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Water Industry News

June 29, 2005

Carlsbad, CA desal project to get $14 million subsidy

By: Gig Conaughton -- Staff Writer

LOS ANGELES ---- San Diego County's dream of turning seawater into drinking water received a potential boost Tuesday when a key committee of Southern California's main water supplier recommended giving the proposed desalination project in Carlsbad as much as $14 million a year.

The recommendation would still need to be approved by the Metropolitan Water District of Southern California's full board next month ---- an action that Metropolitan officials said Tuesday was all but certain.

Now, the only question is: Does the San Diego County Water Authority still want the 25-year subsidy?

For more than three years, Water Authority officials have called the subsidy "critical" to the Carlsbad project, which is still up in the air, because the project would be too expensive without it.

But six months ago, in an action that left Water Authority board members howling in protest, Metropolitan's board linked the subsidy to a loyalty oath.

Metropolitan, created by the state Legislature in 1928 to build and run the Colorado River aqueduct, supplies more than 18 million Southern Californians with drinking water. The Water Authority, San Diego County's regional agency, is Metropolitan's biggest customer.

To receive the subsidy, the Water Authority must promise in writing that it will never challenge Metropolitan's rate structure in court or to the Legislature.

The Water Authority desperately does not want to make that promise.

That's because of its historic 45- to 75-year deal to buy billions of gallons of water from Imperial Valley farmers.

The Water Authority must rent Metropolitan pipelines to ship the Imperial Valley water to county residents ---- and Water Authority leaders say Metropolitan is overcharging for that rental.

With the water-transfer deal set to run as long as 75 years, a successful challenge of Metropolitan's "rental" rates could save the Water Authority, and San Diego County ratepayers, up to $2 billion.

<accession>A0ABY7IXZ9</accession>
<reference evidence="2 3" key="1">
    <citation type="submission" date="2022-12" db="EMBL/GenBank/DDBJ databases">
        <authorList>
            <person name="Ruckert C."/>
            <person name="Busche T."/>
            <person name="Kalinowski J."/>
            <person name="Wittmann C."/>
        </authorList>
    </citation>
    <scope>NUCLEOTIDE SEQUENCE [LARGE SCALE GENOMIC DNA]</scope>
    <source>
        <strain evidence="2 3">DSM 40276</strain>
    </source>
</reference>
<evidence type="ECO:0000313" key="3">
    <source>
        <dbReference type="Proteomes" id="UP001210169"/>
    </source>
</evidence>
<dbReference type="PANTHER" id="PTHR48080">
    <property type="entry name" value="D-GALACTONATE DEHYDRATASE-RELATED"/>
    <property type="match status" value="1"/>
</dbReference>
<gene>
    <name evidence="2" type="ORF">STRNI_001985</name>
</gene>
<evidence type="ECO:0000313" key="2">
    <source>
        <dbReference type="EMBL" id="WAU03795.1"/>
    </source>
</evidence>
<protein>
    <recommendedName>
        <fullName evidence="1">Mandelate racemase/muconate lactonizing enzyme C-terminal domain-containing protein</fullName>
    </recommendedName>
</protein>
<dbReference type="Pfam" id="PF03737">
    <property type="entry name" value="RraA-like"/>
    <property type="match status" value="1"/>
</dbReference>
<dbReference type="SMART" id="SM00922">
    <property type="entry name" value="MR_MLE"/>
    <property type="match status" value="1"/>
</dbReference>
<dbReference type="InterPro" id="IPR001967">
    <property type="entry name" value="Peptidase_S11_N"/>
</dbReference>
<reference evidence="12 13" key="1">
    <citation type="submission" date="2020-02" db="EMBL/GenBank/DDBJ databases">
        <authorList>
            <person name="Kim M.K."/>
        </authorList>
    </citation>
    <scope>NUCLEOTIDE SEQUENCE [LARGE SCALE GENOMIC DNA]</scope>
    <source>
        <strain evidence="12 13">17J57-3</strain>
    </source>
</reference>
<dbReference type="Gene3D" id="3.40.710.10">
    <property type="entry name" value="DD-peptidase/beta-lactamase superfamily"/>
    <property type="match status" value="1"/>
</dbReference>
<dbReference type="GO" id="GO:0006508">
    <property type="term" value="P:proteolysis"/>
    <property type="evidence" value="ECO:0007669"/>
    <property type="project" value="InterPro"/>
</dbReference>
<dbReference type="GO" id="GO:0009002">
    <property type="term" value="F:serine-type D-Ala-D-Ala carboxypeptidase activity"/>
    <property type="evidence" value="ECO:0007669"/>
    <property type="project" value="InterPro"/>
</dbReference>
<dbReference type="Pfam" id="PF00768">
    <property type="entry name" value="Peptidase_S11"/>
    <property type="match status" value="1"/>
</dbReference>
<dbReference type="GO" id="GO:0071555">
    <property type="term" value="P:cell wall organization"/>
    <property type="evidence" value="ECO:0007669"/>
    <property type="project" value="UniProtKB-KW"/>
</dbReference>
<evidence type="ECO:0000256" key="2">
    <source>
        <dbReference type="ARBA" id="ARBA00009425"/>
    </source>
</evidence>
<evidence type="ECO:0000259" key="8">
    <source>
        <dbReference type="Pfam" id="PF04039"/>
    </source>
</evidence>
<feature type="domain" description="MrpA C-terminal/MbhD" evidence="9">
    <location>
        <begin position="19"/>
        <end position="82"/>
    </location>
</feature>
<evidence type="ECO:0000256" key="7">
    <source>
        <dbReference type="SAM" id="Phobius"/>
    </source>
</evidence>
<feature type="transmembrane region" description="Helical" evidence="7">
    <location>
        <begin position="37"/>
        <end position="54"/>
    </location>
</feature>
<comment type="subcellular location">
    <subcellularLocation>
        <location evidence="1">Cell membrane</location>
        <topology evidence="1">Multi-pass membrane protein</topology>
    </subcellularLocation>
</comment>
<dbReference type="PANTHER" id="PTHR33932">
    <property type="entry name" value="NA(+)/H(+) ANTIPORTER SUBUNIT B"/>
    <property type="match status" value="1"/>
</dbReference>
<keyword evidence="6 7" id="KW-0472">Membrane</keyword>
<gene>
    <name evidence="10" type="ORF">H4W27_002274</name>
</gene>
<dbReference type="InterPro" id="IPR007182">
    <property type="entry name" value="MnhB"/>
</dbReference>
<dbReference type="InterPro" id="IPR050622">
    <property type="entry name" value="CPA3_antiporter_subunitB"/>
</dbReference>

But Water Authority officials also desperately want the desalination subsidy.

With political, environmental and drought pressures squeezing historical sources of water, such as precipitation in Northern California and the Colorado River, officials say that tapping the ocean will be key to future water supplies.

Water Authority managers declined comment Tuesday. But in a formal statement, public information officer John Liarakos said the Water Authority is pleased with the Metropolitan committee's decision.

Liarakos also said the Water Authority would not comment directly upon the issue of challenging the rate structure, other than to say the agency would deal with that question later.

"We are encouraged and pleased by today's action," he said. "When we get the formal contract or agreement to secure the subsidy, then we'll deal with any of the issues inherent in that agreement."

Deborah Man, Metropolitan's chief operating officer, said the agency's desalination committee on Tuesday unanimously recommended giving desalination subsidies to the Water Authority and four other Southern California water agencies.

The subsidy would pay the Water Authority $250 for every acre-foot of water ---- enough to sustain two households for a year ---- that the proposed Carlsbad plant would produce over 25 years.

Water Authority officials say that's enough to bring the still-expensive cost of extracting salt from seawater down from $800 per acre foot to $650 per acre foot ---- close enough to the $443 per acre-foot that it costs the Water Authority to buy Metropolitan's water to make the desalination project feasible.

The Carlsbad project, meanwhile, is still being haggled over. Connecticut-based Poseidon Inc., which has a 65-year leasehold on the proposed site at the Encina Power Plant, has signed a deal with the city of Carlsbad to build a plant that would churn out 50 million gallons a day. But most experts say that Carlsbad can't use enough of the plant's water to make the project work without the regional Water Authority being involved.

Poseidon and the Water Authority have bickered, but recently restarted talks to complete a deal.

writer Gig Conaughton at (760) 739-6696 or gconaughton@nctimes.com.